In response to "Energy Drinks: What Teenagers (and Their Doctors) Should Know," an article to be published in the February issue of Pediatrics in Review, the American Beverage Association (ABA) issued the following statement:
"This paper contains misinformation about energy drinks and does nothing to address the very serious problem of underage drinking and excessive alcohol consumption among young adults. Moreover, ABA member companies manufacture non-alcoholic beverages – including energy drinks. Contrary to the misperception perpetuated by this paper, most mainstream energy drinks contain only about half the amount of caffeine of a similar size cup of coffeehouse coffee. Energy drinks, their ingredients and labeling also are regulated by the U.S. Food and Drug Administration. Importantly, the American Beverage Association has adopted, and encourages all energy drink companies to adopt, a Guidance for the Responsible Labeling and Marketing of Energy Drinks. Under this Guidance, companies voluntarily display caffeine amounts from all sources on their packages along with an advisory statement that the product is not intended or recommended for children, pregnant or nursing women and persons sensitive to caffeine.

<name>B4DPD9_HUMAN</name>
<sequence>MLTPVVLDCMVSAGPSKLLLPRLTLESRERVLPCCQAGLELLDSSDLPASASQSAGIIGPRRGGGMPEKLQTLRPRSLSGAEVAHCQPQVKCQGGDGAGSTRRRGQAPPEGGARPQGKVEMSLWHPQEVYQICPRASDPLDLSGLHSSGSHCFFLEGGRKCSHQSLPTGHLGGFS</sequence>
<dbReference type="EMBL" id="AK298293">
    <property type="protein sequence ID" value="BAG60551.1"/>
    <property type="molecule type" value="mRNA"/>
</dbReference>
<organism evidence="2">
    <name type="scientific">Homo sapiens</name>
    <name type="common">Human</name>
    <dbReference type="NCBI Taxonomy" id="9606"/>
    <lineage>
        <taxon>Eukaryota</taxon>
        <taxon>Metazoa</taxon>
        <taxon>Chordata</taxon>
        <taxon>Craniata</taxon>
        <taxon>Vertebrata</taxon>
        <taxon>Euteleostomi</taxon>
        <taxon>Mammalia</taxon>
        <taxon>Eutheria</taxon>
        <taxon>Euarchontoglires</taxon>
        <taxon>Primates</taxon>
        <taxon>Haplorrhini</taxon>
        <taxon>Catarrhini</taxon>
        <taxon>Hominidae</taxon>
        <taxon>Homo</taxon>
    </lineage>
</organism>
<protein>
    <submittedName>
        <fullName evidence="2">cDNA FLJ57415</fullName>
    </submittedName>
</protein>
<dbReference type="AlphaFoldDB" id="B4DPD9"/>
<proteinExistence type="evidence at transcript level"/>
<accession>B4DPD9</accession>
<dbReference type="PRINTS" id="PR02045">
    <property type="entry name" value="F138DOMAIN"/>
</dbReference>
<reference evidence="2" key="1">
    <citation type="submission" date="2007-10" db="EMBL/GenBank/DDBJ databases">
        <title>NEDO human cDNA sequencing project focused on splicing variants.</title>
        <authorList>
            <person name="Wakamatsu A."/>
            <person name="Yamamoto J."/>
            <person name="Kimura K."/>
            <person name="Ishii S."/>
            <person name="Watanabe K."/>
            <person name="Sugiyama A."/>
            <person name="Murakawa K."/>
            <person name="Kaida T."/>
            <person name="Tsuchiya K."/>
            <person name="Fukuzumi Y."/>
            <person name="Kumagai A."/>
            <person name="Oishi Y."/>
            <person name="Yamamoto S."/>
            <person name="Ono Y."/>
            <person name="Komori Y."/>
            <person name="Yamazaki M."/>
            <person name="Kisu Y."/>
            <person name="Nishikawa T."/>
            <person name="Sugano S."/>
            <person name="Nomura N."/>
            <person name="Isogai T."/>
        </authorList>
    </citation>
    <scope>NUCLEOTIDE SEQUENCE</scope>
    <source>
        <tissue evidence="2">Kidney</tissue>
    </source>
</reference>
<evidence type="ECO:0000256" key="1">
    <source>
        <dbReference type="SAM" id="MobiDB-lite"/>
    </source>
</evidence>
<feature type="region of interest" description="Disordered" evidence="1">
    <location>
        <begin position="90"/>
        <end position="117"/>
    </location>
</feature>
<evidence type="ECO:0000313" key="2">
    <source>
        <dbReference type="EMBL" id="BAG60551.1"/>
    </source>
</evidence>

Let's stick with the facts, rather than perpetuating sensational untruths which attempt to blur the line between energy drinks and alcoholic beverages."